GRAND LAKE, Colo. — Colorado Parks and Wildlife found an invasive species in Colorado waters: Rusty crayfish, a species native to the Ohio River Basin, were found in Lake Granby, the department said in a release Monday.
CPW said a routine sampling procedure by its Aquatic Nuisance Species team revealed the presence of multiple crayfish at Lake Granby, south of Grand Lake, in August.
After a preliminary species identification at the department's lab, a genetic testing procedure at Pisces Molecular in Boulder confirmed the samples were rusty crayfish, CPW said.
To determine just how many rusty crayfish are in Colorado, the department's aquatic team and aquatic biologists from the area set traps in Lake Granby, its surrounding waters and the Colorado River in early September, CPW said. Two traps from Lake Granby caught rusty crayfish — the others did not.
No crayfish are native west of the Continental Divide and must be killed or returned to the water where they were taken, per the release. When it comes to rusty crayfish — a "larger, more aggressive freshwater crayfish" with rusty patches on its sides — it is believed that they were illegally brought to Colorado by anglers as bait.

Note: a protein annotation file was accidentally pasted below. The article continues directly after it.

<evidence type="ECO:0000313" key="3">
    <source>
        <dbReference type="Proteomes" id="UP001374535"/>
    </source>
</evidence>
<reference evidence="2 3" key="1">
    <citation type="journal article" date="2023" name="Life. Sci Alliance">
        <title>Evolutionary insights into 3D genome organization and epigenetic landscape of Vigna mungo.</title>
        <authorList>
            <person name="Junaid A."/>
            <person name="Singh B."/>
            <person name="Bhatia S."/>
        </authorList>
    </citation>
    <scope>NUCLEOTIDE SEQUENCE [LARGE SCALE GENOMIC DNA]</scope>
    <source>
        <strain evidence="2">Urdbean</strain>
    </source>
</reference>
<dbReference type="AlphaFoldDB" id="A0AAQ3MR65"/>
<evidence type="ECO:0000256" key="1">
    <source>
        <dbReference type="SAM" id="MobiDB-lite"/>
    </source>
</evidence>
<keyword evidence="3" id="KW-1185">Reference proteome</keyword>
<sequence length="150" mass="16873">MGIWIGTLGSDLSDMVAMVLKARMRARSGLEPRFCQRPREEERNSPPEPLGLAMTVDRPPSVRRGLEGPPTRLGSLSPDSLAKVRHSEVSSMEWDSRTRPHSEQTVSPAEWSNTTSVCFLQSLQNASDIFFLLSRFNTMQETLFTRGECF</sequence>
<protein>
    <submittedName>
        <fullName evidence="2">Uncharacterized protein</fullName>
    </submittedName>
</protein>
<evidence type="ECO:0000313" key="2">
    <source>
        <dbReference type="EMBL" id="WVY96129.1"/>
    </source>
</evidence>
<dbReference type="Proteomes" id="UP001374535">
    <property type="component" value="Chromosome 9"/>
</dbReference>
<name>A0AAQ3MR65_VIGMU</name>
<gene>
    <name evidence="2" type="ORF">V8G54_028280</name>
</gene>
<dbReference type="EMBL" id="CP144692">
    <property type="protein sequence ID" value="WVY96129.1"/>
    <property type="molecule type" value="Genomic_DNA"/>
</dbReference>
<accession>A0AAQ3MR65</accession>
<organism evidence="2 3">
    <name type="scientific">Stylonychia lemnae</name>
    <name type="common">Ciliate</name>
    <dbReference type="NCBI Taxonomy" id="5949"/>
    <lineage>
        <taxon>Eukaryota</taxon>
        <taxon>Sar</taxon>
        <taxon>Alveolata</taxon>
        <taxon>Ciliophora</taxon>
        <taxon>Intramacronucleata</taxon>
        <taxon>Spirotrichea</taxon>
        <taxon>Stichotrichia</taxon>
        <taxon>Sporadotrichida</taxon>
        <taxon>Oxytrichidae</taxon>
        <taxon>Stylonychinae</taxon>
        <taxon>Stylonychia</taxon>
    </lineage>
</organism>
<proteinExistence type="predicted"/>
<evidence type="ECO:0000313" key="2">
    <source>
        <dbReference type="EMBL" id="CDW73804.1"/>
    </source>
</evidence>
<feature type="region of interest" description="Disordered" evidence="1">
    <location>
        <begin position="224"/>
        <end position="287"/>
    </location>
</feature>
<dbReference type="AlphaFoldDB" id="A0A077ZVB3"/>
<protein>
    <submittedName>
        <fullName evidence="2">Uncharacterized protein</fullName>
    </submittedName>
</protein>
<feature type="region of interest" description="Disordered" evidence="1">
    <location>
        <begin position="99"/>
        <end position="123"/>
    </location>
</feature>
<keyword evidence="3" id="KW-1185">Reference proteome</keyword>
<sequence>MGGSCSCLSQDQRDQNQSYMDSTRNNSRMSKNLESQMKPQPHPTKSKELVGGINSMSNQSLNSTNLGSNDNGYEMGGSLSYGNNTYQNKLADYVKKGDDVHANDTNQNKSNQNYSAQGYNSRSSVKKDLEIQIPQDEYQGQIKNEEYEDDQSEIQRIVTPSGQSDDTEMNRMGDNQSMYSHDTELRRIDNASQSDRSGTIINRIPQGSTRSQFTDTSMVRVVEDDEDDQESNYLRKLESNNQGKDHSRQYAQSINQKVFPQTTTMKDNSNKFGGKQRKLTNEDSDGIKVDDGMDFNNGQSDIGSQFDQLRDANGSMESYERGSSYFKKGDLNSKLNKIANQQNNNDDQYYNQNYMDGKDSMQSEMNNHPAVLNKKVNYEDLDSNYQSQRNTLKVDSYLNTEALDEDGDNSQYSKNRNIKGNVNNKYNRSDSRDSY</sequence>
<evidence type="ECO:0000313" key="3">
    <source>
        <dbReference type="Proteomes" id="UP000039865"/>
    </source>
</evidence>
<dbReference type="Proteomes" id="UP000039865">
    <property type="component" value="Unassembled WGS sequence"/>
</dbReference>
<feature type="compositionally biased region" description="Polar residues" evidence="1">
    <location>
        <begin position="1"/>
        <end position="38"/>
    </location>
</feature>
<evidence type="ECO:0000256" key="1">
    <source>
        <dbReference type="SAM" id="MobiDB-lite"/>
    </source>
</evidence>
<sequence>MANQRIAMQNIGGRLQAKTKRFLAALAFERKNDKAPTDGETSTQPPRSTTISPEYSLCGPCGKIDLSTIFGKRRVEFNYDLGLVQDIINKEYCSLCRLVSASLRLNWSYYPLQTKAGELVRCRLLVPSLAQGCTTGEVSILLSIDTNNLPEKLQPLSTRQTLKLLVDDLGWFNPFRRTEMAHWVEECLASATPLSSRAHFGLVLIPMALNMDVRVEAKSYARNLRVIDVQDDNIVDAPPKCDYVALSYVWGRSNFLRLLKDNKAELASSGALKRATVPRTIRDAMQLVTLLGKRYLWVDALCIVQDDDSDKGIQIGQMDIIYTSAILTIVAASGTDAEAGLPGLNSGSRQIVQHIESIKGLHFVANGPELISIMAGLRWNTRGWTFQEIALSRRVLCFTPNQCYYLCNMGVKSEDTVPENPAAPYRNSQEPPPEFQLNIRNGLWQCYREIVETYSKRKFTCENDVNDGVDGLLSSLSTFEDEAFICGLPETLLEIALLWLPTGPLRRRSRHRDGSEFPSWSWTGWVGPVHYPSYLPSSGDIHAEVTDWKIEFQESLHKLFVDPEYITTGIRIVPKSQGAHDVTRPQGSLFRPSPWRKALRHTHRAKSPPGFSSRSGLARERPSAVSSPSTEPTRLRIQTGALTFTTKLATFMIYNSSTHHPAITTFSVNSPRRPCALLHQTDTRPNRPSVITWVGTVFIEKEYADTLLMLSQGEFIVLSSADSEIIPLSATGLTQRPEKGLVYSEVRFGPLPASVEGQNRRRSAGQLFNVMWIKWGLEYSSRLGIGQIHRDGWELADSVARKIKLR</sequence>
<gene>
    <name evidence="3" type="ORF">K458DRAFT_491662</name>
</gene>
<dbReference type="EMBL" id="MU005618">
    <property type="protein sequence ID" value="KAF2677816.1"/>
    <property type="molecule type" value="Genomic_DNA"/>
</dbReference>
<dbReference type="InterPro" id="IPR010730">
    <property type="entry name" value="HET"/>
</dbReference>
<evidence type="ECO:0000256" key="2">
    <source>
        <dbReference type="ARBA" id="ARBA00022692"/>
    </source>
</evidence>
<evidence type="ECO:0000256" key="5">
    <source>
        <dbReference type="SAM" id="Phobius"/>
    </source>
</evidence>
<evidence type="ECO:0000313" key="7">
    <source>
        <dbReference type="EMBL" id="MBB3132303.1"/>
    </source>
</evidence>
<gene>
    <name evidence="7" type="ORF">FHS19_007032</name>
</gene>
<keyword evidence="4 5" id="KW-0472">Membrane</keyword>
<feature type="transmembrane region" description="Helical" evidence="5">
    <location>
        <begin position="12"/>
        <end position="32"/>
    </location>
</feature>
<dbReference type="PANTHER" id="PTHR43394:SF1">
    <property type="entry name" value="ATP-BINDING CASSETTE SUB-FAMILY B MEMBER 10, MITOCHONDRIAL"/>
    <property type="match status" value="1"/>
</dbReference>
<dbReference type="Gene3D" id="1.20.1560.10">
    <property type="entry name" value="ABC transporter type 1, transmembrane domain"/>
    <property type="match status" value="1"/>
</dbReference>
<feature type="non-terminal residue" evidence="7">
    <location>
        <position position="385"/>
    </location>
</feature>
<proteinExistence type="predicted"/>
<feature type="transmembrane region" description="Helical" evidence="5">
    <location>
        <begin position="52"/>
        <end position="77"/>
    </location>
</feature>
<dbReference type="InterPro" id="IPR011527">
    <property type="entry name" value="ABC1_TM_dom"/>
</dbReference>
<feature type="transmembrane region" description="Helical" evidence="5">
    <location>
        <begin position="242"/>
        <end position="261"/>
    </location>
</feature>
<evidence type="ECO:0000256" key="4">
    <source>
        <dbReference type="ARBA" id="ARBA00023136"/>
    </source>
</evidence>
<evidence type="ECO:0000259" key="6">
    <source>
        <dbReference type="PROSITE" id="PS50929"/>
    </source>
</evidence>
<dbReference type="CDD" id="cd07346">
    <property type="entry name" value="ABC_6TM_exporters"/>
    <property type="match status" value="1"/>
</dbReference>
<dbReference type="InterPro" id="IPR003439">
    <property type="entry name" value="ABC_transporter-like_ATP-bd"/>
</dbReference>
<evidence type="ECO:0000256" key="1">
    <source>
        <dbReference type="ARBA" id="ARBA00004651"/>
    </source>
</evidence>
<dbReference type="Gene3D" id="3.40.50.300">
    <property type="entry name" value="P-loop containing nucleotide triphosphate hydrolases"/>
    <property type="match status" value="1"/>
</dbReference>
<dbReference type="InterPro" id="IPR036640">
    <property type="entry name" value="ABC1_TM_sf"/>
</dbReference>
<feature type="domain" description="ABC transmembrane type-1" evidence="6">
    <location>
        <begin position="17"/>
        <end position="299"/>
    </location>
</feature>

“While this is not the first time we have found rusty crayfish west of the Divide here in Colorado, it is the first detection in the Upper Colorado River basin,” said Robert Walters, CPW’s invasive species program manager. “While finding any invasive species is detrimental to our state’s aquatic ecosystems, finding rusty crayfish in Lake Granby, which feeds into the Colorado River, poses an even greater threat to the entire Colorado River Basin.”
Rusty crayfish were first found in Colorado in 2009 in the Yampa River and Catamount Reservoir.
CPW provided the following steps for people to prevent the introduction and spread of invasive species in the state:
- Use only bait that is legal in Colorado. Never bring in live aquatic bait from another state.
- Do not throw unused bait of any kind back in the water alive.
- Clean, drain and dry your gear and water craft before heading to the next body of water.
- Do not dispose of pets or unwanted aquarium plants or animals in natural systems.
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